EMERGENCY EVALUATION OF IMPORTANT OCULAR SYMPTOMS
EVALUATION OF THE RED OR PAINFUL EYE
Historical factors are important to determine the cause of ocular complaints in the pediatric patient. History, when correlated with characteristic ocular findings on focused physical examination, often makes the diagnosis. History includes a child’s activity and behavior, and the usual historical items, including previous episodes, onset of symptoms, contact lens use, concurrent illnesses or complaints, and associated symptoms (Table 32–1) (Figures 32–1, 32–2).
Table 32–1.Causes of unilateral red or painful eye. ||Download (.pdf) Table 32–1. Causes of unilateral red or painful eye.
|History and Clinical Findings ||Conjunctivitis ||Iritis ||Acute Glaucoma ||Corneal Infection (bacterial ulcer) ||Corneal Erosion |
|Incidence ||Extremely common ||Common ||Uncommon ||Uncommon ||Rare |
|Onset ||Insidious ||Insidious ||Sudden ||Slow ||Sudden |
|Vision ||Normal to slightly blurred ||Slightly blurred ||Markedly blurred ||Usually blurred ||Blurred |
|Pain ||None to moderate ||Moderate ||Severe ||Moderate to severe ||Severe |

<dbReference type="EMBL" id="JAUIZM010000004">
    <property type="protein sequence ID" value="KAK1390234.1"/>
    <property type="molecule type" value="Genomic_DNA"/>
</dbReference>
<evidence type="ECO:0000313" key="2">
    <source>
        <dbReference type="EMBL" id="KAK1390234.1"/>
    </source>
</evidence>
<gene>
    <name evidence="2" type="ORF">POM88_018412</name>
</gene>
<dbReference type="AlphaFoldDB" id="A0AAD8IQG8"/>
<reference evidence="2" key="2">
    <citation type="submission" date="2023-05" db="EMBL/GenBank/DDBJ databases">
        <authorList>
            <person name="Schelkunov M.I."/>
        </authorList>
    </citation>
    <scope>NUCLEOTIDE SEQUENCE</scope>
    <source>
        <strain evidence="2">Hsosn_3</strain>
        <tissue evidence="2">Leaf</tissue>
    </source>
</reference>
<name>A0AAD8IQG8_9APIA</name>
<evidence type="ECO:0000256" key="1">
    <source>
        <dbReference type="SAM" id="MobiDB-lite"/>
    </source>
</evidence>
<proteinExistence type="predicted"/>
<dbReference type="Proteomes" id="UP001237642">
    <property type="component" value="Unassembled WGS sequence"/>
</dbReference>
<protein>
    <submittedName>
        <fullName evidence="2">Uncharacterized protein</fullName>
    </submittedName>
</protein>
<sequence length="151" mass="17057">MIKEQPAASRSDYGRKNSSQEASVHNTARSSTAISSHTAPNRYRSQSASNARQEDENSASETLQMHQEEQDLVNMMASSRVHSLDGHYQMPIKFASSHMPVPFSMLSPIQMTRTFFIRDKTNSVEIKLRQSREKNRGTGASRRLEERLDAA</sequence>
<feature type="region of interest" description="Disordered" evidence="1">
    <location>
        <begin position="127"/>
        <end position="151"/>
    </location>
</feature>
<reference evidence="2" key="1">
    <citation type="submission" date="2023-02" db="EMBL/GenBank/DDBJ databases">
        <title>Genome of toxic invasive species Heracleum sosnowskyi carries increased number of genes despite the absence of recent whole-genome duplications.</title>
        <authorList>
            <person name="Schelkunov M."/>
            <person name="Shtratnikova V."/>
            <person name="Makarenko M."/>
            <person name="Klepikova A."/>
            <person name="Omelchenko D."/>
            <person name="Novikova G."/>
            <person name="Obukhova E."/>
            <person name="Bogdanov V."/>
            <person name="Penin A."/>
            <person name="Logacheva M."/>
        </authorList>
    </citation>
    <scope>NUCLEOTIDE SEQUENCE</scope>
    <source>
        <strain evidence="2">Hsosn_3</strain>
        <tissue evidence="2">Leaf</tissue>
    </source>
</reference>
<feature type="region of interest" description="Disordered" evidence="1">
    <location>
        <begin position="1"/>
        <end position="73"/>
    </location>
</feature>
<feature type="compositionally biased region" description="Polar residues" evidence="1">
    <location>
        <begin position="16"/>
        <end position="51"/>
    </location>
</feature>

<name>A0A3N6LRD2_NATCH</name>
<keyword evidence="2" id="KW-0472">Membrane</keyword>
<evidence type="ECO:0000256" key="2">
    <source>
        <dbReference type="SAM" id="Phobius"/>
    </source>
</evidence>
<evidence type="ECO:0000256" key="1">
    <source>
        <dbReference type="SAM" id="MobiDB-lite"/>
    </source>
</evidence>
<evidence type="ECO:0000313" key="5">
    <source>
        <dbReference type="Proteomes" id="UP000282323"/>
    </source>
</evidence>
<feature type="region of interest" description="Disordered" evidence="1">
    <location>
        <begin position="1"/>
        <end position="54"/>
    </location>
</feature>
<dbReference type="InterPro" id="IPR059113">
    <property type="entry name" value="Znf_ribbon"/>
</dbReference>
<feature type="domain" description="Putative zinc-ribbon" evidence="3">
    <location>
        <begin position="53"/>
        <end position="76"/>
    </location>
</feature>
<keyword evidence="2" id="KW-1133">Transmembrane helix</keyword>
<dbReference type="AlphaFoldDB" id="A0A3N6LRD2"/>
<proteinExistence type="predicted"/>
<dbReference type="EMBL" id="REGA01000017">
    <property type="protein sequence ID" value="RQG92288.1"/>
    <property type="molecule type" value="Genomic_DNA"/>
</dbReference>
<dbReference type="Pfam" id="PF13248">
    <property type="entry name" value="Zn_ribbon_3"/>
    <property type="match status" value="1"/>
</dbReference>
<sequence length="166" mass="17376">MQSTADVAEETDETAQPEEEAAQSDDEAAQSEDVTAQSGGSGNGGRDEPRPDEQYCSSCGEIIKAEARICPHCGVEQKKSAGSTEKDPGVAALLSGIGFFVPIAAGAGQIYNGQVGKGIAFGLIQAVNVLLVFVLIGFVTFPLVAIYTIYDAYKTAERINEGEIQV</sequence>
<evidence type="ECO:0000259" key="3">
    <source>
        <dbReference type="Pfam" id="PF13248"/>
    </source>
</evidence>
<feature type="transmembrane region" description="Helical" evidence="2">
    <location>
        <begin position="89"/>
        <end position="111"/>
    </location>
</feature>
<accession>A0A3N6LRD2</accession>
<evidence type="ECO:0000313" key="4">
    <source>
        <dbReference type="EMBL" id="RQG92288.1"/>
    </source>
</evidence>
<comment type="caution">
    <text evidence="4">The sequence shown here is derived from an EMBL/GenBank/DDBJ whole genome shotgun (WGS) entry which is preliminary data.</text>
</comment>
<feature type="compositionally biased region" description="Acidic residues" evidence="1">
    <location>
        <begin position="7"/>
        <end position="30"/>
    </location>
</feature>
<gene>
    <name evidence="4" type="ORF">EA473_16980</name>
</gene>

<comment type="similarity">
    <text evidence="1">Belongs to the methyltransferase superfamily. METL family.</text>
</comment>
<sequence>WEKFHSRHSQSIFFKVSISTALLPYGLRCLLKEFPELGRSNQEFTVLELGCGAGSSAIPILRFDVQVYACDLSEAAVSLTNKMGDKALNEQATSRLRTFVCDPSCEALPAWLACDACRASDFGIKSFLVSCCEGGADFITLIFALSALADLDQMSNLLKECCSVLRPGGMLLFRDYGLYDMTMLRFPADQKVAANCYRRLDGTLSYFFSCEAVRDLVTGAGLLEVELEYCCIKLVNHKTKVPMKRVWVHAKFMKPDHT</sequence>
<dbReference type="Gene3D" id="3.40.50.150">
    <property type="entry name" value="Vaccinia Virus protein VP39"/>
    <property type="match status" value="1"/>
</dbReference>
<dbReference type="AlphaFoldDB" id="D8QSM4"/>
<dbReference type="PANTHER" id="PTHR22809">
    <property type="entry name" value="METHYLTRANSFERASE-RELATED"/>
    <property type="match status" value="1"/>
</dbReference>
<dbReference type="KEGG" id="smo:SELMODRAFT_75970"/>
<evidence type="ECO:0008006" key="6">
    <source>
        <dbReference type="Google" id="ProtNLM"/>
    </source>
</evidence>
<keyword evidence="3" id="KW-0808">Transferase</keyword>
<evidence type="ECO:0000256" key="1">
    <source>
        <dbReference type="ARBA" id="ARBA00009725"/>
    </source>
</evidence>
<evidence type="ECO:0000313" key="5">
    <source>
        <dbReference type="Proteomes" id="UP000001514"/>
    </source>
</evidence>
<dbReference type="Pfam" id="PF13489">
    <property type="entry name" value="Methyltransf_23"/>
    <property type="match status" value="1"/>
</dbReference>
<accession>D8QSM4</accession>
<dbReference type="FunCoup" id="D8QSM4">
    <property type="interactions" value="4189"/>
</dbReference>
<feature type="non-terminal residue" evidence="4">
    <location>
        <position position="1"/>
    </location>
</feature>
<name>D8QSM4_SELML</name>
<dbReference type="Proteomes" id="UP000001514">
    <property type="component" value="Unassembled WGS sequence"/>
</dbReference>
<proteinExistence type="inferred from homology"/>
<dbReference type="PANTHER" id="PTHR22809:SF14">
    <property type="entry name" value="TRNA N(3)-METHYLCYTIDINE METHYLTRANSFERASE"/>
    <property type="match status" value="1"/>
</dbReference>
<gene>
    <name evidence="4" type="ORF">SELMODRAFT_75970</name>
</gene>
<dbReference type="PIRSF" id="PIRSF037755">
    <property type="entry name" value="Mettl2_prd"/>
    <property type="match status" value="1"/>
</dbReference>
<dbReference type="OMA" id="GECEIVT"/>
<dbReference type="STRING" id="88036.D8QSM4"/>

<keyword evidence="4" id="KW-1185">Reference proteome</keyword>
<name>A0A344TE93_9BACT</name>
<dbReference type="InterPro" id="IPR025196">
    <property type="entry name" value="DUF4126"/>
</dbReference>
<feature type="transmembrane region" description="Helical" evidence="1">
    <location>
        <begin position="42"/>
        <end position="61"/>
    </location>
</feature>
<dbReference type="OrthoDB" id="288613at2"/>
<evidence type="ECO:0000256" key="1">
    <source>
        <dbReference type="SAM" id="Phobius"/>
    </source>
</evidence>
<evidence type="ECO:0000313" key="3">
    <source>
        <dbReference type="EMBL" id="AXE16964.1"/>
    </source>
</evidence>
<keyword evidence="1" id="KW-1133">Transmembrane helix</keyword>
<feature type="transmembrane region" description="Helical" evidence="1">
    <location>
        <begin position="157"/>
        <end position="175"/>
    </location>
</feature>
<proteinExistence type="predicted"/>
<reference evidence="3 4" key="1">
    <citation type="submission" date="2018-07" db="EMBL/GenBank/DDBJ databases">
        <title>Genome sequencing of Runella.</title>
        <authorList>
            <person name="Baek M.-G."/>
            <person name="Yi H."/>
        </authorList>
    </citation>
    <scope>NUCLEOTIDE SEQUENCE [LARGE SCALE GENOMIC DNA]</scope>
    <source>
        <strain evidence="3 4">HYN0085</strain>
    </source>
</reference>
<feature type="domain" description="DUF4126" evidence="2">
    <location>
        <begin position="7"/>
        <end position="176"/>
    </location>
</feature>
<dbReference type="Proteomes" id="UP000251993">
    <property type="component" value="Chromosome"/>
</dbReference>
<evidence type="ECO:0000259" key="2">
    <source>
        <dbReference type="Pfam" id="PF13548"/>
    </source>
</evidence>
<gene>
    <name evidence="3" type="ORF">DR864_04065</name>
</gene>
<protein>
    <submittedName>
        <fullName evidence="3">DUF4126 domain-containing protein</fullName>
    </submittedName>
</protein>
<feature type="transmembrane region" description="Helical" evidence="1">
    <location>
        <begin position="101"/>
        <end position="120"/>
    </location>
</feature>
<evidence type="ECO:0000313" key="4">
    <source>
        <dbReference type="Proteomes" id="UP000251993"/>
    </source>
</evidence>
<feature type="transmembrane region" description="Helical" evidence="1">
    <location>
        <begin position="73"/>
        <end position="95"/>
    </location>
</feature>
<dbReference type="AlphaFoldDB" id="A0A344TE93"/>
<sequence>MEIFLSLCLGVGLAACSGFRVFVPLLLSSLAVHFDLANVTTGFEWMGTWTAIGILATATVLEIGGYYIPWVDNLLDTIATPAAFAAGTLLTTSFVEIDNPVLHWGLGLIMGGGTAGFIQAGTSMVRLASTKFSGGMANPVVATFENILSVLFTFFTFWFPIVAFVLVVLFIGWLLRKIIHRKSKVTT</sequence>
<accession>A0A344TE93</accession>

|Photophobia ||None to mild ||Severe ||Minimal ||Variable ||Moderate |
|Nausea and vomiting ||None ||None ||Occasional ||None ||None |
|Discharge ||Moderate to copious ||None ||None ||Watery ||Watery |
|Ciliary injection ||Absent ||Present—perilimbal ||Present ||Present ||Present |
|Conjunctival injection ||Severe diffuse in fornices ||Minimal ||Minimal, diffuse ||Moderate, diffuse ||Mild to moderate |
|Cornea ||Clear ||Usually clear ||Steamy ||Locally hazy ||Hazy |
|Stain with fluorescein ||Absent ||Absent ||Absent ||Present ||Present |
|Hypopyon ||Absent ||Occasional ||Absent ||Occasional ||Absent |
|Pupil size ||Normal ||Constricted ||Mid-dilated, fixed, and Irregular ||Normal ||Normal or constricted |
|Intraocular pressure (IOP) ||Normal ||Normal ||Elevated ||Normal ||Normal |
|Gram-stained smear ||Variable; depending on cause ||No organisms ||No organisms ||Organisms in scrapings from ulcers ||No organisms |
|Pupilary light response ||Normal ||Poor ||None ||Normal ||Poor to normal |
Red or painful eye. Reproduced, with permission, from Stone CK, Humphries RL: Current Diagnosis & Treatment Emergency Medicine, 7th ed. New York: McGraw-Hill, 2011. Copyright © McGraw-Hill Education LLC.
Differential diagnosis for the painless red eye with discharge.
Complete eye examination includes the following components, which need to be tailored to the age and capabilities of each patient
Visual acuity testing of the neonate, infant, or toddler is performed by testing the pupillary reaction to light. The ability of the child to track and fixate on a light source 1-3 feet away determines adequate visual acuity. Steady fixation roughly indicates 20/40, unsteady fixation 20/100, and inability to fixate 20/400. Formal visual acuity testing of a child 2-3 years of age is performed by means of a Snellen chart, Allen chart, or rotating “E” chart at 20 feet. ...